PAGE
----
Virginia and Maryland, as well as the District of Columbia, issued new orders on Monday for residents to stay home. And in Florida, Gov. Ron DeSantis, a Republican who had resisted a statewide edict, said that he would sign an directive codifying a patchwork of local rules urging residents in the densely-populated southeast corner of the state — including Miami-Dade, Broward, Palm Beach and Monroe Counties — to stay at home.
Even as Mr. Trump suggested that his administration is allowing governors to do “pretty much what they want, with our supervision,” Dr. Deborah L. Birx, the White House coronavirus response coordinator, said every governor and mayor should implement new, longer-term distancing guidelines put in place on Sunday.
“When you look at all of the states together, all of them are moving at exactly the same curve,” Dr. Birx said. “And that’s why we really believe this needs to be federal guidance, so that every state understands that it may look like two cases today that becomes 20, that become 200, that become 2,000 — and that’s what we’re trying to prevent.”
Mr. Trump continued to clash behind the scenes with governors over the availability of testing, suggesting on a private call that a chronic lack of kits to test people for Covid-19 is no longer a problem even as some of them insisted that they still lacked the supplies they needed.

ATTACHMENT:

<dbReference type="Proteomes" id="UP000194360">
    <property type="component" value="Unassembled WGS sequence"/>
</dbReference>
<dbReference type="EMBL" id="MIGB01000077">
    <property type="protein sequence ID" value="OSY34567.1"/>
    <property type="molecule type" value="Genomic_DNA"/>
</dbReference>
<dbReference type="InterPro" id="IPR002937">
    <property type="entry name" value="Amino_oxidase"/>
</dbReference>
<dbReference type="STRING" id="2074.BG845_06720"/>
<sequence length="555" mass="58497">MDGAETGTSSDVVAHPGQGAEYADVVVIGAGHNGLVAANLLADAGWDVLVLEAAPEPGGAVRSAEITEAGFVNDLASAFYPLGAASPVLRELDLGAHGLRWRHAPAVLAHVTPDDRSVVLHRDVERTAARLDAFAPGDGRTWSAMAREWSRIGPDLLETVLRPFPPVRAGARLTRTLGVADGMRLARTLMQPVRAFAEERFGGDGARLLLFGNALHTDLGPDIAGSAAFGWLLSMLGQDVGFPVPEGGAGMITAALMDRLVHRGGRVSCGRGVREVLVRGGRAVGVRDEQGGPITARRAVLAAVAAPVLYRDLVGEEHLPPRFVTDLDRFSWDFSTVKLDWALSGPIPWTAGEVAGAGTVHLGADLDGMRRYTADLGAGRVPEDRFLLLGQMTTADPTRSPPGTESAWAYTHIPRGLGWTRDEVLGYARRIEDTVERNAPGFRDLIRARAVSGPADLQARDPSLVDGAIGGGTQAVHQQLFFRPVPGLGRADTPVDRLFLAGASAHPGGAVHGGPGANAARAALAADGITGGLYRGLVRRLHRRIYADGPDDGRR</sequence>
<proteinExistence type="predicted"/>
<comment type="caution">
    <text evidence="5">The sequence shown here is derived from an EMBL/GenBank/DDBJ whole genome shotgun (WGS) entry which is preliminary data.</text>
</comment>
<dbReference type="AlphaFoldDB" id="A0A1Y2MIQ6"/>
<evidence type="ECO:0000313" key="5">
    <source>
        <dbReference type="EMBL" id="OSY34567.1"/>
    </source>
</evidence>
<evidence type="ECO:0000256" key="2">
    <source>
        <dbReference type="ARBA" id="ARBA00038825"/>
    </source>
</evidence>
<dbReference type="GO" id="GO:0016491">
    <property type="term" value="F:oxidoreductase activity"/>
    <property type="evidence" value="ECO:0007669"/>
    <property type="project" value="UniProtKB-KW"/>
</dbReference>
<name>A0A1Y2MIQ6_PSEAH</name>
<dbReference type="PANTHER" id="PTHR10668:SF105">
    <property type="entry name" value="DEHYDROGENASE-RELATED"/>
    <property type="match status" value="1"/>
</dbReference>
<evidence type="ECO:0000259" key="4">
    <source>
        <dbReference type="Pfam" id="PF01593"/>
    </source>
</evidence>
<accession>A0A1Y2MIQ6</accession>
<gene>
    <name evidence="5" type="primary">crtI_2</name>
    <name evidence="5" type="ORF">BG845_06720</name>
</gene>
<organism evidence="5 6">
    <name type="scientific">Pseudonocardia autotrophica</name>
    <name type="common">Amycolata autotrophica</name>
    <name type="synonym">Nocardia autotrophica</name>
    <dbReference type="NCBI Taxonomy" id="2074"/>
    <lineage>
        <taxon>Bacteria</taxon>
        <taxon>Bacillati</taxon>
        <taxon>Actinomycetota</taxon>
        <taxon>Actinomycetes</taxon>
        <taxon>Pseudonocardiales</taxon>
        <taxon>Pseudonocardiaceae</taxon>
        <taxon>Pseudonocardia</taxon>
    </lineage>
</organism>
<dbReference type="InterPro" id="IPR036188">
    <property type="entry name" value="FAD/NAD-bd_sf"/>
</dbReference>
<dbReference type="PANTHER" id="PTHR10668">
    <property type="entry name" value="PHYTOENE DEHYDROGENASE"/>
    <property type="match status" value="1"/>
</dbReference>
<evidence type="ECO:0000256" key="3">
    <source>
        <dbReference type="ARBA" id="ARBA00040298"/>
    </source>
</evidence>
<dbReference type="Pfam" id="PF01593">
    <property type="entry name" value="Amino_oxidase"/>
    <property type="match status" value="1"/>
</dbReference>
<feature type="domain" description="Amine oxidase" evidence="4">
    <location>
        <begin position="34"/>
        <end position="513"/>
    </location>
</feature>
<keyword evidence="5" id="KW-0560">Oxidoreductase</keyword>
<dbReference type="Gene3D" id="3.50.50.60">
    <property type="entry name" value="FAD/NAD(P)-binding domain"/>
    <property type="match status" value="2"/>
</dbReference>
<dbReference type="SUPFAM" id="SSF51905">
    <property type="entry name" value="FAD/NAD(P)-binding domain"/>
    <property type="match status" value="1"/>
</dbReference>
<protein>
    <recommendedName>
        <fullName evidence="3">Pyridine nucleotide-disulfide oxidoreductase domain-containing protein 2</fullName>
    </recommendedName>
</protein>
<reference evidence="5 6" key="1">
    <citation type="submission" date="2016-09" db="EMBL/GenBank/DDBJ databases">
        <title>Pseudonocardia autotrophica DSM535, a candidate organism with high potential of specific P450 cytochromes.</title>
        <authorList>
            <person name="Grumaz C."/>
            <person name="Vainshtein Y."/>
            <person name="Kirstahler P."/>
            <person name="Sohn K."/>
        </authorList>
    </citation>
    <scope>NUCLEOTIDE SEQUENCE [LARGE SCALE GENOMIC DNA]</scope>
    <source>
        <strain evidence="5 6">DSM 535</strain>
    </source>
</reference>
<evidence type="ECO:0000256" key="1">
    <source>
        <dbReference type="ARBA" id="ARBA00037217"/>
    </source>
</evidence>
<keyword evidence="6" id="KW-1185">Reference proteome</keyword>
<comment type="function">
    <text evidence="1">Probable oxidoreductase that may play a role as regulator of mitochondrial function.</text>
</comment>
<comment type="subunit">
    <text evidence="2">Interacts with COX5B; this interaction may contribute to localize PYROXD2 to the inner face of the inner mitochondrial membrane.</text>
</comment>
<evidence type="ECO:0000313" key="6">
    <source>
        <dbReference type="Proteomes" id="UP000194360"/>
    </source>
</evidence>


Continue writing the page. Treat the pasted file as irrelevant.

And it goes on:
Across the country, companies — including several major retailers — announced huge layoffs. Macy’s, which had 125,000 employees at the end of last year, said on Monday that it would furlough most of them after having lost “the majority” of its sales because of store closures. L Brands, which owns Victoria’s Secret and Bath & Body Works, also said it would furlough most store staff, and Gap said on Monday it would furlough nearly 80,000 store employees in the United States and Canada.
In Washington, Ms. Pelosi and other officials involved in previous negotiations have acknowledged that it is unlikely that any legislation to address the crisis would be ready for a floor vote before mid-April, with both the House and Senate in recess and not scheduled to return to Capitol Hill until April 20.